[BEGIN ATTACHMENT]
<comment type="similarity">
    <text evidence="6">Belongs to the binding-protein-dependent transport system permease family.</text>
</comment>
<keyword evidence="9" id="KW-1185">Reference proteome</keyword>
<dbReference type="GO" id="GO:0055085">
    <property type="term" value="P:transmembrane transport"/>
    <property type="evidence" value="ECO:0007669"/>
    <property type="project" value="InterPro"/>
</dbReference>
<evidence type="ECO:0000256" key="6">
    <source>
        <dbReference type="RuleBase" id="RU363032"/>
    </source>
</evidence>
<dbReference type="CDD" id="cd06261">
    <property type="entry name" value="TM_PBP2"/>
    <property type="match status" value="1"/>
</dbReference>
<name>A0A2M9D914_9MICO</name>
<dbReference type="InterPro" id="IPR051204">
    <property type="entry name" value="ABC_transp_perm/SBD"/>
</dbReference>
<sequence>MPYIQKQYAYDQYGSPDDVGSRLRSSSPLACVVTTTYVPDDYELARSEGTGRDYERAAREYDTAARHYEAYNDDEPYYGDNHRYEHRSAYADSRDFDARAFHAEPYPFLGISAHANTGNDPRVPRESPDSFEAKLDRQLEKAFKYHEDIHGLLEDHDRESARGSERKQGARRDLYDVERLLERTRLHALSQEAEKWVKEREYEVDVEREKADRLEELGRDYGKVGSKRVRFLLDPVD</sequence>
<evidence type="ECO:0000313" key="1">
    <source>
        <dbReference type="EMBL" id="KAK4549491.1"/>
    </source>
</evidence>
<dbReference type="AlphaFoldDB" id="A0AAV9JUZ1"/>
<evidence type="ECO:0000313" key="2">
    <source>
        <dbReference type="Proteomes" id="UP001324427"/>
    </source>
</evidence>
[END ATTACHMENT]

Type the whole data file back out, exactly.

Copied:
<comment type="similarity">
    <text evidence="6">Belongs to the binding-protein-dependent transport system permease family.</text>
</comment>
<keyword evidence="9" id="KW-1185">Reference proteome</keyword>
<dbReference type="GO" id="GO:0055085">
    <property type="term" value="P:transmembrane transport"/>
    <property type="evidence" value="ECO:0007669"/>
    <property type="project" value="InterPro"/>
</dbReference>
<evidence type="ECO:0000256" key="6">
    <source>
        <dbReference type="RuleBase" id="RU363032"/>
    </source>
</evidence>
<dbReference type="CDD" id="cd06261">
    <property type="entry name" value="TM_PBP2"/>
    <property type="match status" value="1"/>
</dbReference>
<name>A0A2M9D914_9MICO</name>
<dbReference type="InterPro" id="IPR051204">
    <property type="entry name" value="ABC_transp_perm/SBD"/>
</dbReference>
<sequence>MPYIQKQYAYDQYGSPDDVGSRLRSSSPLACVVTTTYVPDDYELARSEGTGRDYERAAREYDTAARHYEAYNDDEPYYGDNHRYEHRSAYADSRDFDARAFHAEPYPFLGISAHANTGNDPRVPRESPDSFEAKLDRQLEKAFKYHEDIHGLLEDHDRESARGSERKQGARRDLYDVERLLERTRLHALSQEAEKWVKEREYEVDVEREKADRLEELGRDYGKVGSKRVRFLLDPVD</sequence>
<evidence type="ECO:0000313" key="1">
    <source>
        <dbReference type="EMBL" id="KAK4549491.1"/>
    </source>
</evidence>
<dbReference type="AlphaFoldDB" id="A0AAV9JUZ1"/>
<evidence type="ECO:0000313" key="2">
    <source>
        <dbReference type="Proteomes" id="UP001324427"/>
    </source>
</evidence>